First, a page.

Originally published February 11, 2013 at 4:22 p.m., updated February 12, 2013 at 2:53 p.m.
Pope Benedict's resignation was a surprise to San Diego's Roman Catholic bishop, but not completely unexpected. The Pope had hinted he would step down if unable to perform his duties.
Sandi Dolbee, former UT San Diego Religion/Ethics Reporter
Father Bill Headley, USD Professor of Peace Studies
Jimmy Akin, Catholic Answers
The change in Rome means change in San Diego.
"I would say let us join the pope himself in praying that the College of Cardinals will come up with a worthy successor who can continue to address the concerns, not only of the church, but of the world at this point in history," said Bishop Robert Brom San Diego and Imperial County Diocese
The cardinals will chose the next pope and that will happen shortly after Benedict leaves office.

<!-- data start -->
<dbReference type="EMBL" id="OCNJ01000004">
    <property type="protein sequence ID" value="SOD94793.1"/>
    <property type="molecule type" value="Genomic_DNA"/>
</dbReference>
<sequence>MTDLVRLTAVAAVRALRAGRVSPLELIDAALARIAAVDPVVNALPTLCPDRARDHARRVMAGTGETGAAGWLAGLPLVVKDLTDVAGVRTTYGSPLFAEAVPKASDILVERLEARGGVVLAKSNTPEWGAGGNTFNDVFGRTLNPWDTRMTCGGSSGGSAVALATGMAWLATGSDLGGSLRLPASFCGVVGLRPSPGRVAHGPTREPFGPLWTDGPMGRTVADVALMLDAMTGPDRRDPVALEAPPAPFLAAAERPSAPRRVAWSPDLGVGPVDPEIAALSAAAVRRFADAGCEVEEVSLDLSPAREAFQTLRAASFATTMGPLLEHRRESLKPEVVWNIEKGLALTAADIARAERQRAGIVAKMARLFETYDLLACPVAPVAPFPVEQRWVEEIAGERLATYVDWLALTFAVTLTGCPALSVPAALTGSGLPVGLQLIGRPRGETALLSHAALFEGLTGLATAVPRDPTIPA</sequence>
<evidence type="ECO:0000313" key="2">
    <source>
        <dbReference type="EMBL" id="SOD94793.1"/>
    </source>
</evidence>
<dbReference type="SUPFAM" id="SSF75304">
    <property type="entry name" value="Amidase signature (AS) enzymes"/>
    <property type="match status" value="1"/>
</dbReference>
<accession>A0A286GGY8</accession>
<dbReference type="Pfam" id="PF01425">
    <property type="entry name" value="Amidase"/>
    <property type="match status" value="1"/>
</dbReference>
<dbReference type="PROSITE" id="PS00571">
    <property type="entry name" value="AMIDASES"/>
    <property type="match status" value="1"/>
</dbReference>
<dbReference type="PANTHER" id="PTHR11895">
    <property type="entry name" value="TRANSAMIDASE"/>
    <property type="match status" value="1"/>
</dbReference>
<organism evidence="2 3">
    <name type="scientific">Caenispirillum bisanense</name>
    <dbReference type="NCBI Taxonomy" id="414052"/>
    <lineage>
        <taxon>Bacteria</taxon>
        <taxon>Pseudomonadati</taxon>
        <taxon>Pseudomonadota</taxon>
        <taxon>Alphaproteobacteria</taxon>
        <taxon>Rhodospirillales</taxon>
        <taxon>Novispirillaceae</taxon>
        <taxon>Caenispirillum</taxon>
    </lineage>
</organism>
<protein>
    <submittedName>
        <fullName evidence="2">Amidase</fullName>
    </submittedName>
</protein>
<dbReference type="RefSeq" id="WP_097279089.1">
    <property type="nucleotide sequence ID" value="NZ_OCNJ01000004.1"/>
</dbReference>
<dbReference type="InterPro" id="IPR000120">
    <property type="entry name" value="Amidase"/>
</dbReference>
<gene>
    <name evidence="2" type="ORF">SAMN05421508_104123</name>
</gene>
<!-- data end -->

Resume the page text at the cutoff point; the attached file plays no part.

"Any cardinal that enters into that conclave is electable. So that includes the cardinals from Africa, from Latin America as well as any other," said Brom.
With nearly a million Catholics in San Diego County and more than 90 parishes, what happens in Rome and at the Vatican will have an impact on what happens here.
"I don't think its unsettling," said Susie Paulikbabka, USD Professor of Theology and Religion. This pope has not had the sort of long tenure that JP2 (Pope John-Paul II) had. Has not had the sort of real devotion that JP2 had. He's been more of a quieter pope. He has not been in the public view to the extent that John Paul II was."
Paulikbabka said this is an opportunity for change, like considering women in the priesthood, and the wider social issue of gay marriage. But whether that will happen, she is far from sure.
"All of the appointees in the College of Cardinals have come from John-Paul II or the current pope. So it's a situation where they're all in that same doctrinal, authoritarian, hard line attitude," said Paulikbabka.